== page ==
'Making a Murderer' filmmakers say a juror believed defendant was innocent

'Making a Murderer' attracts huge following
'Making a Murderer' attracts huge following

A member of the jury that declared Steven Avery guilty actually believes Avery was not guilty but was afraid to say so at the time, the makers of the sensational Netflix documentary series "Making a Murderer" said Tuesday.

The unnamed juror reached out to the filmmakers shortly before the series debuted in December and followed up again after watching the ten episodes.

"They said they thought that the world needed to know what happened," Moira Demos told CNNMoney.

Demos's producing partner Laura Ricciardi said the juror believes a retrial is warranted -- somewhere far from Wisconsin, where the original trial took place.

In 2007 Avery was found guilty of murdering Teresa Halbach but not guilty of a charge of mutilating a corpse.

"Making a Murderer" recounts the trial and raises numerous questions about possible police and prosecutorial misconduct. Since its premiere on Netflix (NFLX) two weeks ago, it has captivated viewers and caused hundreds of thousands of people to sign petitions supporting Avery.

Meanwhile, the lead prosecutor in the case, Ken Kratz, has denounced the documentary as biased in favor of the defense.

Avery's defense attorneys argued that Avery could have been framed for Halbach's murder. At the time of Halbach's death, Avery was suing local authorities for compensation due to his wrongful conviction in a 1985 rape case. (The conviction was overturned in 2003.)

Ricciardi said the anonymous juror believes Avery was framed.

The person is insisting on anonymity, she said, out of an abiding fear of local law enforcement.

"One of the things the juror said to us was that if law enforcement could do it to Steven Avery, then law enforcement could do it to me," Ricciardi said.

steven avery

Demos and Ricciardi first disclosed their contact with the juror on NBC's "Today" show on Tuesday morning.

In a followup phone interview later in the day, the pair said they first heard from the juror after Netflix issued a press release announcing "Making a Murderer" in November.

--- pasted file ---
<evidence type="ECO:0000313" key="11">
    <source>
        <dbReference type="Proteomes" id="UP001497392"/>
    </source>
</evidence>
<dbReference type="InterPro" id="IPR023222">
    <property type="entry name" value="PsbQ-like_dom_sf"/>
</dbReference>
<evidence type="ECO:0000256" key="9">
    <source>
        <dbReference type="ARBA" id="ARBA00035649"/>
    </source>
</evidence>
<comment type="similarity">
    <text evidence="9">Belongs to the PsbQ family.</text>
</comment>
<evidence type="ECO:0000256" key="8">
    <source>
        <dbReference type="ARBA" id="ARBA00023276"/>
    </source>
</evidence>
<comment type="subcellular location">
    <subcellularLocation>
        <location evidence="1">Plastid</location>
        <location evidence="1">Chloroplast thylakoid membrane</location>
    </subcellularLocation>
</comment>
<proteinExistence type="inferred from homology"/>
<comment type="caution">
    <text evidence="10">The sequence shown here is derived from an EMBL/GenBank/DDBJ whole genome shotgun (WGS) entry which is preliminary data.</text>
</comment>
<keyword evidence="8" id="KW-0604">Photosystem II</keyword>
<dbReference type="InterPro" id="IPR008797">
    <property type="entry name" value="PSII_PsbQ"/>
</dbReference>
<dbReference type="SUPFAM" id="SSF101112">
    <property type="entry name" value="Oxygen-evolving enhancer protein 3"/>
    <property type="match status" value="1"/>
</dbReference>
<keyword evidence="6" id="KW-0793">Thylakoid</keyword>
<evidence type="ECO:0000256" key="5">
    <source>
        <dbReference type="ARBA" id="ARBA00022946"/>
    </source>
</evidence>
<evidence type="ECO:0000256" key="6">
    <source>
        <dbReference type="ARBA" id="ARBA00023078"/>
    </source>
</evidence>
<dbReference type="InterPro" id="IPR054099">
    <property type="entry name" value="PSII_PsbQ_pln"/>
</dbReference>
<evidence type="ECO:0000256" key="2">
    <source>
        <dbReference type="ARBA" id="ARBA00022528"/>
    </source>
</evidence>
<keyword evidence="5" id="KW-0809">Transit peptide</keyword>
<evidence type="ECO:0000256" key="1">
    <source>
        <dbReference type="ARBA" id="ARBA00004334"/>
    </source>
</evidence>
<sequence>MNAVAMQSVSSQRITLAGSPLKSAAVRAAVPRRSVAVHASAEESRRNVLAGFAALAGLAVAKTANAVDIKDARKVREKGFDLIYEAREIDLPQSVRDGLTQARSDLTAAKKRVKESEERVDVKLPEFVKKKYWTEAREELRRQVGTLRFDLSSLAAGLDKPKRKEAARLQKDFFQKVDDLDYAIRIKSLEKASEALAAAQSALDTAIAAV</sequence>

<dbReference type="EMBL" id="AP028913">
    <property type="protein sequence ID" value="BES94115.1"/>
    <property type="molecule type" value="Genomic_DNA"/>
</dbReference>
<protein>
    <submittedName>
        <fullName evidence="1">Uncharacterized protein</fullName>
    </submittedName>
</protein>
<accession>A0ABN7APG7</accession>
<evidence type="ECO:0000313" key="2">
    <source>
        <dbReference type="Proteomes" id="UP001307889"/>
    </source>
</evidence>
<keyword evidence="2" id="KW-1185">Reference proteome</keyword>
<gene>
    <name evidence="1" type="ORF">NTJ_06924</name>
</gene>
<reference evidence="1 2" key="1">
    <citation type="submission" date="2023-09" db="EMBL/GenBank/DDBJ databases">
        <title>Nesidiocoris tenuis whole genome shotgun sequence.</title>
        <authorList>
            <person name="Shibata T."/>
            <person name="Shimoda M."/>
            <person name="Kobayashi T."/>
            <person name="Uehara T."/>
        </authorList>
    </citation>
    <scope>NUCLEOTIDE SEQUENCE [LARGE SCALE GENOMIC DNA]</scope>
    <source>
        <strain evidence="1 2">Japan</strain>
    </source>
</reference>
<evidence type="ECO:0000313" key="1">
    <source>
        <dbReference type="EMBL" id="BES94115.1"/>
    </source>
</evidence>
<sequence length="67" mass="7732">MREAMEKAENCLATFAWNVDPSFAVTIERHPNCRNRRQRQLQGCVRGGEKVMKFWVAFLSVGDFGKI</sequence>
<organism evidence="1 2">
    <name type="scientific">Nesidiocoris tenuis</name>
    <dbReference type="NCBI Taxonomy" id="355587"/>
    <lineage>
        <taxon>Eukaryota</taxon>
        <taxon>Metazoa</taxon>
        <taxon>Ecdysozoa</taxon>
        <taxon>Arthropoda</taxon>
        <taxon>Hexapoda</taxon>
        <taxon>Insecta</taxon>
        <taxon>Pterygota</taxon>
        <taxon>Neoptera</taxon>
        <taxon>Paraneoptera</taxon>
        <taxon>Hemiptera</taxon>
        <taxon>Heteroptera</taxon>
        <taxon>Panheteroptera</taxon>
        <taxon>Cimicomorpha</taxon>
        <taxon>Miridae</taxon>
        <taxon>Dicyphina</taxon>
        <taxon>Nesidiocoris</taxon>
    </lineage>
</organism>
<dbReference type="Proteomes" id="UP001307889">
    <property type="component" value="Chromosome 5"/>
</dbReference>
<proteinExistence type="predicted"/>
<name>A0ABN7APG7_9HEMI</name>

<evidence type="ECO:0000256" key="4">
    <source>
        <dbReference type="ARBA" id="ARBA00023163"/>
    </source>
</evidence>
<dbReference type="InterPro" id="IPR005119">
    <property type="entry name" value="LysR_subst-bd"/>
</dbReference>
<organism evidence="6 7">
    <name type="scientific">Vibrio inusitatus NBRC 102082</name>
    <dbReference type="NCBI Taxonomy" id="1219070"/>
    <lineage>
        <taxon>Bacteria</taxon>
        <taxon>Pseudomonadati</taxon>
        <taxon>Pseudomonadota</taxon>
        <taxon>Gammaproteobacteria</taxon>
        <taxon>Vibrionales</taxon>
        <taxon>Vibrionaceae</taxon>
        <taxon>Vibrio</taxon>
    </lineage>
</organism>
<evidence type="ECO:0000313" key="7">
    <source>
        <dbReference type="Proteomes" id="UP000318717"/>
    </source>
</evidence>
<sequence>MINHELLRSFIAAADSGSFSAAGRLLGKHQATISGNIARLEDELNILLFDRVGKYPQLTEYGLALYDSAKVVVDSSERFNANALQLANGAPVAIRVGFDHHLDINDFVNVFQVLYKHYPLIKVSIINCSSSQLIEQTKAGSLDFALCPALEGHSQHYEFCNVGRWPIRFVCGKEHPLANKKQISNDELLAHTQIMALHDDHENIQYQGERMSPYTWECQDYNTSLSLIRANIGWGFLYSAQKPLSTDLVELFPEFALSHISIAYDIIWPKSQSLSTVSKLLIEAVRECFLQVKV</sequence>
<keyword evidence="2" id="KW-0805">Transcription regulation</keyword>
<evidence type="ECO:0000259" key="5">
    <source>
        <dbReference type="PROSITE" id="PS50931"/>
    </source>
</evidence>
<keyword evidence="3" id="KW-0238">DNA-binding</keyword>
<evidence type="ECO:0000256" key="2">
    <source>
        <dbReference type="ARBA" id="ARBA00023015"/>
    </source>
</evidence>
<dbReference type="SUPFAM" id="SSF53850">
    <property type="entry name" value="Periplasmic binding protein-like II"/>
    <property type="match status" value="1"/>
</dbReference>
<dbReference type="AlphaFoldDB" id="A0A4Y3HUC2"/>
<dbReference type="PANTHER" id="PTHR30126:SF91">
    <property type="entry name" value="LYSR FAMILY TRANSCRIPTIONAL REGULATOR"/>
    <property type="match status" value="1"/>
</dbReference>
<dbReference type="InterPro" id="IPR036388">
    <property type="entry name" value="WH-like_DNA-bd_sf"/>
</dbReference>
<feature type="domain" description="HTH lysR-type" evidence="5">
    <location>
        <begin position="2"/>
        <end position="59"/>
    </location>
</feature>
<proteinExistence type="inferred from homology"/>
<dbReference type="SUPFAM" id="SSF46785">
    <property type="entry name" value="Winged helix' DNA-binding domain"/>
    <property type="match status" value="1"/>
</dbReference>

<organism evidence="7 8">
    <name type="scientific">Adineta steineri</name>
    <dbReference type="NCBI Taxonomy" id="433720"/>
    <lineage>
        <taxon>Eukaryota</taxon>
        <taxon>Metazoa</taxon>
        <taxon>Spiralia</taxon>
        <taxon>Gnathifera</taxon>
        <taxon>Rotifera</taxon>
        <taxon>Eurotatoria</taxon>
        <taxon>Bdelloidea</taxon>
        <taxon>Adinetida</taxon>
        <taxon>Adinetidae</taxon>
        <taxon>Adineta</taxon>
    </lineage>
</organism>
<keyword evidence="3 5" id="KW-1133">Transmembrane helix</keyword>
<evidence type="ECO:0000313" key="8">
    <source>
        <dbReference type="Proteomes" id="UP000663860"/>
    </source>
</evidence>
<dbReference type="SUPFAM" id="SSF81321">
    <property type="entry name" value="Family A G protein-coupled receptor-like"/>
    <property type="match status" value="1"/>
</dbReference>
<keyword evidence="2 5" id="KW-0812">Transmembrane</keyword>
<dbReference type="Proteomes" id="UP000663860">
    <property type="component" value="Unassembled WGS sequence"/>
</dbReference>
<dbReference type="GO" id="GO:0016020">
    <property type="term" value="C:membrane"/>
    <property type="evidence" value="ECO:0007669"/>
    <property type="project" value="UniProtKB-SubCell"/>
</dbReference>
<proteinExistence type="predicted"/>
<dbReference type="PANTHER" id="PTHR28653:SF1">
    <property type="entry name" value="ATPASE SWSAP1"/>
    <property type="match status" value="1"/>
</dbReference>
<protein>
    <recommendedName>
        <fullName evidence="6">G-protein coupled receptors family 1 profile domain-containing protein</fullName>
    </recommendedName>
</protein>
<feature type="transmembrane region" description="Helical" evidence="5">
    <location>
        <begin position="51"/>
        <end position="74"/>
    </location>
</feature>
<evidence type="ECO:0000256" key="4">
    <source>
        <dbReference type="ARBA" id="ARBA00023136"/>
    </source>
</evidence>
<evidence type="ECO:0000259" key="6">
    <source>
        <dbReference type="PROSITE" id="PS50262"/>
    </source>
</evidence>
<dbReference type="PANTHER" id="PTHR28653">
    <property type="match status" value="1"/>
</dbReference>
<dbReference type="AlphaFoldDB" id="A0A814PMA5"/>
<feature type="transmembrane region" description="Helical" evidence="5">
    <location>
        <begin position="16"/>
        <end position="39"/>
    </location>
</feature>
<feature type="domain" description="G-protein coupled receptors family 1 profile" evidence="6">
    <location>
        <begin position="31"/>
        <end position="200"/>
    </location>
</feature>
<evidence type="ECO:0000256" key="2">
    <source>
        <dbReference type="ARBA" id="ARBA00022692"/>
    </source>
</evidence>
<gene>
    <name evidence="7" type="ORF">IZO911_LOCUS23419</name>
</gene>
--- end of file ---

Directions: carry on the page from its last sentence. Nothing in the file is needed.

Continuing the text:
The juror wrote to Demos. Then they spoke by phone. "We asked, 'Why are you reaching out now? You haven't seen the series,'" Demos recalled. "That first conversation was fairly preliminary, but the juror expressed to us that they were just glad that the story was getting out there."

Demos also recalled the person saying, "What can I say? I'm the reason the justice system failed."

"But clearly this is something that sticks with this person," she added.

At that time -- before seeing the documentary -- the juror said they believed Avery was not guilty of the murder, which means the person was not influenced by the documentary or the public response to it, Ricciardi said.

Related: 'Making a Murderer': Our new obsession

The only juror seen in the "Making a Murderer" series is a man who was excused from deliberations due to a family emergency.

Demos said the 12 jurors who convicted Avery made a pact not to speak to the media afterward and "requested that nobody try to contact them; we respected that."

Ricciardi said that the juror who contacted them "has been living with this decision for eight years now."

"It seems to us, based on what this person told us, that they were choosing essentially between their personal safety and freedom versus having to live with the guilt of having voted the way they did," she added.

On the "Today" show, Ricciardi said the juror "told us the verdicts in Steven's trial were a compromise. That was the actual word the juror used, and went on to describe the jurors ultimately trading votes in the jury room. Explicitly discussing, 'If you vote guilty on this count, I will vote not guilty on this count.' That was a significant revelation."

According to the juror, the finding of not guilty on the count of mutilating a corpse -- a "split verdict" -- was intended to "send a message to the appellate courts," Demos said.

"They thought that Steven would get a new trial," Demos added. "That was sort of their plan and it didn't work out that way."

Wisconsin's Supreme Court rejected Avery's later bid.

Demos said the juror told them that "they were afraid if they held out for a mistrial -- that it would be easy to identify which juror had done that and they were fearful for their own safety."


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